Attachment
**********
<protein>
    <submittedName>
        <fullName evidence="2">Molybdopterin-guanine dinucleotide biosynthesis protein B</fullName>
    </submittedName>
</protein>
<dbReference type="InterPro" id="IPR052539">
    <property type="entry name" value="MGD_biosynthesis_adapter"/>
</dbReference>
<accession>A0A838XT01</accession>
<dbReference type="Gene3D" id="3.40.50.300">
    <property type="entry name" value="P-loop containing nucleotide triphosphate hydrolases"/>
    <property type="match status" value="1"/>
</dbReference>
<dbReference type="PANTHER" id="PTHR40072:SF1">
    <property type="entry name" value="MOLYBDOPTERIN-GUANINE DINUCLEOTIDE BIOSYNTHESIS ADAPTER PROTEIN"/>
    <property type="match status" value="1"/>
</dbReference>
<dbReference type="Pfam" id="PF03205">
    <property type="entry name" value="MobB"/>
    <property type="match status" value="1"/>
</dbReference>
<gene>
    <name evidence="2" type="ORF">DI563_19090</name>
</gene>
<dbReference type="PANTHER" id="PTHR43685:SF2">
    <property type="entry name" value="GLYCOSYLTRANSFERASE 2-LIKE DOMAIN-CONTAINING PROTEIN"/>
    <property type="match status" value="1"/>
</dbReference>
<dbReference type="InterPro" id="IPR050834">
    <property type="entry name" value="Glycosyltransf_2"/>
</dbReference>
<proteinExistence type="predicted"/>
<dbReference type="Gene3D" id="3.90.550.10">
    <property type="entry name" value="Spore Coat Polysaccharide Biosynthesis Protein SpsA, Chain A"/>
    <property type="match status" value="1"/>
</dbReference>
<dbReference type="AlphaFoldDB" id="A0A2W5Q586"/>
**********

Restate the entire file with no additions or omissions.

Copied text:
<protein>
    <submittedName>
        <fullName evidence="2">Molybdopterin-guanine dinucleotide biosynthesis protein B</fullName>
    </submittedName>
</protein>
<dbReference type="InterPro" id="IPR052539">
    <property type="entry name" value="MGD_biosynthesis_adapter"/>
</dbReference>
<accession>A0A838XT01</accession>
<dbReference type="Gene3D" id="3.40.50.300">
    <property type="entry name" value="P-loop containing nucleotide triphosphate hydrolases"/>
    <property type="match status" value="1"/>
</dbReference>
<dbReference type="PANTHER" id="PTHR40072:SF1">
    <property type="entry name" value="MOLYBDOPTERIN-GUANINE DINUCLEOTIDE BIOSYNTHESIS ADAPTER PROTEIN"/>
    <property type="match status" value="1"/>
</dbReference>
<dbReference type="Pfam" id="PF03205">
    <property type="entry name" value="MobB"/>
    <property type="match status" value="1"/>
</dbReference>
<gene>
    <name evidence="2" type="ORF">DI563_19090</name>
</gene>
<dbReference type="PANTHER" id="PTHR43685:SF2">
    <property type="entry name" value="GLYCOSYLTRANSFERASE 2-LIKE DOMAIN-CONTAINING PROTEIN"/>
    <property type="match status" value="1"/>
</dbReference>
<dbReference type="InterPro" id="IPR050834">
    <property type="entry name" value="Glycosyltransf_2"/>
</dbReference>
<proteinExistence type="predicted"/>
<dbReference type="Gene3D" id="3.90.550.10">
    <property type="entry name" value="Spore Coat Polysaccharide Biosynthesis Protein SpsA, Chain A"/>
    <property type="match status" value="1"/>
</dbReference>
<dbReference type="AlphaFoldDB" id="A0A2W5Q586"/>